The very idea of having MBSA scan all 10,000 computers in your domain (or however many you have) should make you cringe. Having MBSA scan ten computers takes a long time; I can't even imagine what a whole network full of computers would require in terms of time and network bandwidth. This type of situation is what I mean when I say that most homegrown solutions aren't scalable: They may work great for one or two computers, but by the time you hit a hundred, they're difficult to use and at a thousand computers, they're useless.

Most scalable solutions take the form of a client/server architecture. Microsoft SMS does so, in fact, by installing agent software on each managed computer. ConfigureSoft Enterprise Configuration Manager does the same, as does the configuration management solution offered by TripWire. Even some forthcoming, free solutions from Microsoft, such as the Microsoft Audit Collection Server (MACS) use a robust client/server architecture. In this type of architecture, a client lives on each managed computer, gathering inventory information, accepting configuration instructions, and so forth; this information is passed to a server on which it can be aggregated and analyzed appropriately, often using high-end database technologies such as Microsoft SQL Server.

This client/server architecture takes advantage of distributed processing, meaning each computer on the network invests a little bit of time in making the solution work: Managed computers conduct their own inventories locally, then pass that information—often passing only what changed since the last inventory—to the server. This way, the server doesn't need to reach out to each managed computer for a full inventory every single time; the server simply accepts incoming data and processes it, allowing the server to focus on that task.

Any worthwhile commercial solution will use this client/server architecture; any solution that doesn't probably doesn't offer scalability for larger networks—and that, unfortunately, includes most homegrown solutions, which generally—like MBSA and scripts—rely on one computer to do most of the work.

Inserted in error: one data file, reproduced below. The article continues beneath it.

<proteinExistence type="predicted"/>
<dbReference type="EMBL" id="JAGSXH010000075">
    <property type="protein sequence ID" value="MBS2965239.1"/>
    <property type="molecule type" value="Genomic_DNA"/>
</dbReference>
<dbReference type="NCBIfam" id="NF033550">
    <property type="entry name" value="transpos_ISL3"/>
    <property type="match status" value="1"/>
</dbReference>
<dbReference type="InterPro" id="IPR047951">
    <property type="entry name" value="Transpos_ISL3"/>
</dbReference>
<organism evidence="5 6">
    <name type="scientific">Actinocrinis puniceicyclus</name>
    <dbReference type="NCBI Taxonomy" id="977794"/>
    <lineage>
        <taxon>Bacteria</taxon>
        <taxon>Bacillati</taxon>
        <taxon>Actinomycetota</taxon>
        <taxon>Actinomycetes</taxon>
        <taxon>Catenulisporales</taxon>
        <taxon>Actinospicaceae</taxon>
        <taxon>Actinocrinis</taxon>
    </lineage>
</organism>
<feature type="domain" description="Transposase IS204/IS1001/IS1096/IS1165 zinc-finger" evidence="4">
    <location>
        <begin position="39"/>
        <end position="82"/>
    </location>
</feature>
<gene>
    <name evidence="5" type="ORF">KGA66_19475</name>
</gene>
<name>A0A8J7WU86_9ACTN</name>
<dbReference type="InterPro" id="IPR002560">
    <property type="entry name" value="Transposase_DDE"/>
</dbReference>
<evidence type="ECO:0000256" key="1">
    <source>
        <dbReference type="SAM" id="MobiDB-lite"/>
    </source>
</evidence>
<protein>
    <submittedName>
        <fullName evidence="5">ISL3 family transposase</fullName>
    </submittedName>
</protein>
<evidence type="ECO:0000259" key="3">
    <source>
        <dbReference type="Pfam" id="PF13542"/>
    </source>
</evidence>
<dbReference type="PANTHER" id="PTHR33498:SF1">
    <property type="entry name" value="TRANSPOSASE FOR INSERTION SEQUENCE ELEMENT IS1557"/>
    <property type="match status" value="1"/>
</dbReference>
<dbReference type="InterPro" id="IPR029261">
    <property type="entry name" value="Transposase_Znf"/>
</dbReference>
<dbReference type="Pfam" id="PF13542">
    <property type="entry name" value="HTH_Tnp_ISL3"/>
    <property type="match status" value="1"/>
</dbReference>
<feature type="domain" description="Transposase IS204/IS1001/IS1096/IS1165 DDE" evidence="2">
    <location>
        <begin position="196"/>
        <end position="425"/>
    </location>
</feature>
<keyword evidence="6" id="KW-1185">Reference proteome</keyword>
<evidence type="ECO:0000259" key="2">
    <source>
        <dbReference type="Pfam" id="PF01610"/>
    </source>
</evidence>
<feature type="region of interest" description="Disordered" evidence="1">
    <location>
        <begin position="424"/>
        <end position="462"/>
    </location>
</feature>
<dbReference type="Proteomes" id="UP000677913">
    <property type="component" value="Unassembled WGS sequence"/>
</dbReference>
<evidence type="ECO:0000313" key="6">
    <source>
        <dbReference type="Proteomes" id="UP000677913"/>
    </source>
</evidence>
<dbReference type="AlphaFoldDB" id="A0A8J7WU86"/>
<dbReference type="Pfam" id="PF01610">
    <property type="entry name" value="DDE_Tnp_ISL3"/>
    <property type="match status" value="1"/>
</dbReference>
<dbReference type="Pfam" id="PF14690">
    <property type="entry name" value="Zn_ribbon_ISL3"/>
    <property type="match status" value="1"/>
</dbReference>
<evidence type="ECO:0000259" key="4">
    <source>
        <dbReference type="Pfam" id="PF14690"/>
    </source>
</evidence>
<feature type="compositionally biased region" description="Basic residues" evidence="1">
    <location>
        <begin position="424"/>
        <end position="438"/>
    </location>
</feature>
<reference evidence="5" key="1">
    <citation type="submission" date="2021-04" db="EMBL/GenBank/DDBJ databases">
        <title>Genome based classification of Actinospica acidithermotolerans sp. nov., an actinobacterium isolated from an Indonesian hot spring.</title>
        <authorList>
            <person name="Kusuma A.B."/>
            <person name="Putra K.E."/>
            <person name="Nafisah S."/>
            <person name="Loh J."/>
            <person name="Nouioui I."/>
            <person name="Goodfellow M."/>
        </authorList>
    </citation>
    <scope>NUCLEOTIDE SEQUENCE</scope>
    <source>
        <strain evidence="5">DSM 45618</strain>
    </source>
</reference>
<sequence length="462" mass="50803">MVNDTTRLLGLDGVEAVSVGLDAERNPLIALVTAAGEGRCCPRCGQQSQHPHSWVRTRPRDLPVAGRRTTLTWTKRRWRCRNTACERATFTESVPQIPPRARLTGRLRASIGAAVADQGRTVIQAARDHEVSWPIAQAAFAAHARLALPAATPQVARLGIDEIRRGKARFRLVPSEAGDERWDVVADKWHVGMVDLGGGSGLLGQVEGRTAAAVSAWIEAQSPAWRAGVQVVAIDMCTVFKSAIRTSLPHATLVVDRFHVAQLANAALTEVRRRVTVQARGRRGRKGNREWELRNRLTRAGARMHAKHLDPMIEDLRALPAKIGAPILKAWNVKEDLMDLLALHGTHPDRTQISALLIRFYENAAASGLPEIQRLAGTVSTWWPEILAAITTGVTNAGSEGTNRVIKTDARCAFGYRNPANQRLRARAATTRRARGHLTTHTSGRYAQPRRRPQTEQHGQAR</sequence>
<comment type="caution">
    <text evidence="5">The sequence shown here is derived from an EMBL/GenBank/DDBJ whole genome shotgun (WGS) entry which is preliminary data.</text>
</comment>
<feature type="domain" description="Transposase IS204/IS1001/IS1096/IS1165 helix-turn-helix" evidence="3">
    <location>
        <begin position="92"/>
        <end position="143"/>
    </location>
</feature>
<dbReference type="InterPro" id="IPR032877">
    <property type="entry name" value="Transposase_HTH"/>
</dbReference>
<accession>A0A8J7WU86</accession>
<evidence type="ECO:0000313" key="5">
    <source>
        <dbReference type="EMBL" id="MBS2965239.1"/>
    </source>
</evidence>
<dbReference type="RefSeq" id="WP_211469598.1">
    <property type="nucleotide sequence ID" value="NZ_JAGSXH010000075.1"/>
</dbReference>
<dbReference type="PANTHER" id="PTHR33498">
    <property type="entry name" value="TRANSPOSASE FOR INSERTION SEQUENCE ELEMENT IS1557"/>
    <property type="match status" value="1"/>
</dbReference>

Dynamically Grouping Computers

Being able to target computers based on their current condition, rather than what you know about them (which may be out of date) is important. For example, if you want to deploy a patch to all of your IIS computers or ensure that all of your IIS computers have a particular configuration setting in place, you need to be able to accurately target all computers running IIS—even those that you may not be aware of. Most freely available solutions that could accomplish this task, including WUS and Group Policy, don't have an analysis component that can find IIS servers for you; you must tell them which computers to target, and if you miss a server, that server will remain untargeted.

SMS addresses this problem by allowing you to target software deployments based on an inventory query. For example, you might query all computers that have a particular service (such as IIS) installed, then target a software deployment to the results of that query. This method works great for deploying new software, which is a less-frequent task than, say, deploying security updates or enforcing configuration baselines.

Some third-party solutions, such as ConfigureSoft's Enterprise Configuration Manager (ECM), offer a similar capability. For example, Figure 3.6 shows a rule set, or filter, that defines a group. In this case, the group consists of all computers running the IIADMIN or W3SVC services. As the solution inventories your computers, any computers meeting this criterion will be automatically added to this dynamic group. Any configuration baselines you specify for this group will then be applied to all of those computers. If IIS is installed on a new server without your knowledge, it won't matter: the configuration management software will inventory the server, realize that IIS is installed, consider the server to be a part of this dynamic group, and treat it accordingly.

Figure 3.6: Creating a dynamic machine group.